The Cavα1 subunit is the main pore-forming unit and is capable of producing calcium currents even in the absence of ancillary subunits. It features four structural domains, each containing six transmembrane helices plus a pore-forming p-loop motif, along with cytoplasmic N and C termini and large cytoplasmic linkers between domains (Catterall et al., 2005; Zamponi et al., 2015). There are four different genes encoding each of the Cavα2δ and Cavβ subunits. The former is translated from a single gene and proteolytically cleaved into α2 and δ fragments. These are then relinked via disulfide bonds and attached via a Glycosylphosphatidylinositol (GPI) anchor to the extracellular leaf of the plasma membrane (Davies et al., 2010). Its principal functions appear to be to help traffic channel complexes to the plasma membrane, slow the rate of channel internalization, and modulate certain channel biophysical properties (Barclay et al., 2001; Brodbeck et al., 2002; Cantí et al., 2005; Gurnett, De Waard, & Campbell, 1996; Gurnett, Felix, & Campbell, 1997; Klugbauer, Marais, & Hofmann, 2003; Qin, Olcese, Stefani, & Birnbaumer, 1998; Tuluc, Kern, Obermair, & Flucher, 2007; Wakamori, Mikala, & Mori, 1999; Yasuda et al., 2004). The Cavβ subunits are cytoplasmic proteins that interact with the Cavα1 subunit at the cytoplasmic region linking domains I and II (Pragnell et al., 1994). Their functions include refining biophysical properties of the channels along with protection of channels from ubiquitination or proteasomal-mediated degradation (Altier et al., 2011; Buraei & Yang, 2010; Page, Rothwell, & Dolphin, 2016; Waithe, Ferron, Page, Chaggar, & Dolphin, 2011). The ability of the various HVA Cavα1 subunits to interact with different types of Cavβ and Cavα2δ subunits greatly increases the functional diversity of calcium channels beyond the 10 different Cavα1 subunit genes. Functional and modulatory diversity is further enhanced by alternative splicing (for review, see Lipscombe, Andrade, & Allen, 2013; Zamponi et al., 2015) and messenger RNA (mRNA) editing (Huang et al., 2012) of the various calcium channel subunits and through the subtype-specific association with regulatory elements, such as calmodulin and synaptic release proteins (M. G. Kang & Campbell, 2003). Altogether, these factors give rise to a wide spectrum of HVA calcium currents in native tissues. In contrast with HVA channels, Cav3 channels appear to only comprise a Cavα1 subunit; however, they also are subject to considerable alternative splicing (Chemin, Monteil, Bourinet, Nargeot, & Lory., 2001; Swayne & Bourinet, 2008).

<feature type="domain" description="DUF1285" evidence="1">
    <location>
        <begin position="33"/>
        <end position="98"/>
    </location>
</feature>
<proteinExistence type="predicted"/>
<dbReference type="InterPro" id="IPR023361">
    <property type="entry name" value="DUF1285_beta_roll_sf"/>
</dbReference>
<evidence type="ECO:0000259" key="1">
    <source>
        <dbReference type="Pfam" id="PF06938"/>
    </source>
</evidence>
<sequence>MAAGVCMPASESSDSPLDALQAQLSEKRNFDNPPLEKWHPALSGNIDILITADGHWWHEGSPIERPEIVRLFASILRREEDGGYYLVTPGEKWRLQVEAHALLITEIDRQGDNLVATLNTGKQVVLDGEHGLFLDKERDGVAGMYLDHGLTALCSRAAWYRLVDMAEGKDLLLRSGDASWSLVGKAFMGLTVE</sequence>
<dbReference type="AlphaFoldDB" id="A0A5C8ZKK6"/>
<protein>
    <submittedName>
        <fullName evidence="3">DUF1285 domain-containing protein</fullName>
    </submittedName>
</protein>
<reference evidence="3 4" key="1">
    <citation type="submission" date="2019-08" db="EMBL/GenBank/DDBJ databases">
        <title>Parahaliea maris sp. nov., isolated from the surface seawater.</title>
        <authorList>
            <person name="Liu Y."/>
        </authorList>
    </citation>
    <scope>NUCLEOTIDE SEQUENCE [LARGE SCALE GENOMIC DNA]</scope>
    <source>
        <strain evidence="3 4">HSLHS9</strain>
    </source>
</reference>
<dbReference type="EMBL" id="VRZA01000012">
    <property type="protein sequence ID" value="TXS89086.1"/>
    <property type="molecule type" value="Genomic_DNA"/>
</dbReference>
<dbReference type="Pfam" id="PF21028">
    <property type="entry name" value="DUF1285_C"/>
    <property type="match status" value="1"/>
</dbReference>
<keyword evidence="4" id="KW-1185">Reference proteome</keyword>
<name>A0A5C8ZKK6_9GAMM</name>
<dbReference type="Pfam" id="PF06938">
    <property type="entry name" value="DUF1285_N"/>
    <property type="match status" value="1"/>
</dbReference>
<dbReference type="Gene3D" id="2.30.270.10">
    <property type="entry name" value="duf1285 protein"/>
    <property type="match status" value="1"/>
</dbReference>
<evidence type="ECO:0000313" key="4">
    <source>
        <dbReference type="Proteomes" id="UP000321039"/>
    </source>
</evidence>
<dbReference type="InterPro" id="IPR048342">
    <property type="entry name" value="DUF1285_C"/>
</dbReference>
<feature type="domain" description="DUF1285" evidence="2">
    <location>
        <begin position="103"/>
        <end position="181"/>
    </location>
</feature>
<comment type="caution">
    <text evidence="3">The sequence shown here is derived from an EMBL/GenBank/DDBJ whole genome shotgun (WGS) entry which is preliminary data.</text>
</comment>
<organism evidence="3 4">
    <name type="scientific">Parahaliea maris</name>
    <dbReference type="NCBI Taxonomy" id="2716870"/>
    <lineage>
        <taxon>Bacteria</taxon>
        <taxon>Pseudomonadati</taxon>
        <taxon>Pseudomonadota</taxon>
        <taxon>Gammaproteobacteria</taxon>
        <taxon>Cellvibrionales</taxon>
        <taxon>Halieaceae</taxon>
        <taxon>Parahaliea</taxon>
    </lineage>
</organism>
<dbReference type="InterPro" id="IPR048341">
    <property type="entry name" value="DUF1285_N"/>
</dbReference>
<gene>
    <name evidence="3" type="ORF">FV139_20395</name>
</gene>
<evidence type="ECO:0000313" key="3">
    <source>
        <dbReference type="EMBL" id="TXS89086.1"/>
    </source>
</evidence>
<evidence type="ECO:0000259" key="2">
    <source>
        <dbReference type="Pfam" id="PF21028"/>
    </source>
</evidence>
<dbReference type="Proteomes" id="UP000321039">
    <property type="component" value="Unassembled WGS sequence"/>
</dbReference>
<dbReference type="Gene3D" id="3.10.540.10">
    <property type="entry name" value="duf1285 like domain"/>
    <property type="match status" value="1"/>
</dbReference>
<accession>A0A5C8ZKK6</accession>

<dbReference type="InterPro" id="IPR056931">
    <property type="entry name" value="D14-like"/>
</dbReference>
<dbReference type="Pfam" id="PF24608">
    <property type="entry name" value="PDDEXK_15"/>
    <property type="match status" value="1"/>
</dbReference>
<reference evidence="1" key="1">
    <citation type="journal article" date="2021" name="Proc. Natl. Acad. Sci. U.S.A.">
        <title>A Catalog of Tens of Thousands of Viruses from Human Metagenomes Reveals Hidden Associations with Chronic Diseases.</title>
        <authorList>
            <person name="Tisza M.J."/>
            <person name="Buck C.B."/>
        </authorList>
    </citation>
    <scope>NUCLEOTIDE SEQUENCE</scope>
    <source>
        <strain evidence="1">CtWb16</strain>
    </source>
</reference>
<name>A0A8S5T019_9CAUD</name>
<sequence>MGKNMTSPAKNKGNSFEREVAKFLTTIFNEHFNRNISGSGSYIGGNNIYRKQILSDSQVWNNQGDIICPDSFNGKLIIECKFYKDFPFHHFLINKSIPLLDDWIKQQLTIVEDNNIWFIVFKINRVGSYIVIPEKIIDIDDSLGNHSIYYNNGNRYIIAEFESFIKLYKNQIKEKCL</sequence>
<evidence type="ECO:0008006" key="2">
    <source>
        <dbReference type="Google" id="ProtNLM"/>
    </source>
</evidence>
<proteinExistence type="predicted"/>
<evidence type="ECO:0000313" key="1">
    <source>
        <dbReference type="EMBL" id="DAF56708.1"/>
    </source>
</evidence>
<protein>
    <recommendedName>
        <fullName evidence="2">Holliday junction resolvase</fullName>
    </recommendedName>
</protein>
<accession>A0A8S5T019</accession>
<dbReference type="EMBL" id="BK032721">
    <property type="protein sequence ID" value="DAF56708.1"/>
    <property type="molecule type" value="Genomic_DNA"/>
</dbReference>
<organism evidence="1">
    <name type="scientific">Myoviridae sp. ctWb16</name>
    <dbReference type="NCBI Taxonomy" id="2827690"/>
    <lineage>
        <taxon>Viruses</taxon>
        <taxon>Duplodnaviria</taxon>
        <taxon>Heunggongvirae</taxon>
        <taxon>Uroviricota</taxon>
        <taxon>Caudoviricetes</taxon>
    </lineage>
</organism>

Each of the different types of calcium channels exhibits distinct biophysical properties, unique pharmacological profiles, and specific cellular and subcellular expression patterns that correspond to particular physiological roles. For examples, Cav2.2 and Cav2.1 calcium channels are expressed at presynaptic nerve termini, where they control the release of neurotransmitters (Westenbroek et al., 1992, 1995), whereas Cav3 channels tend to be expressed at dendritic sites and cell bodies, where they contribute to neuronal excitability (McKay et al., 2006).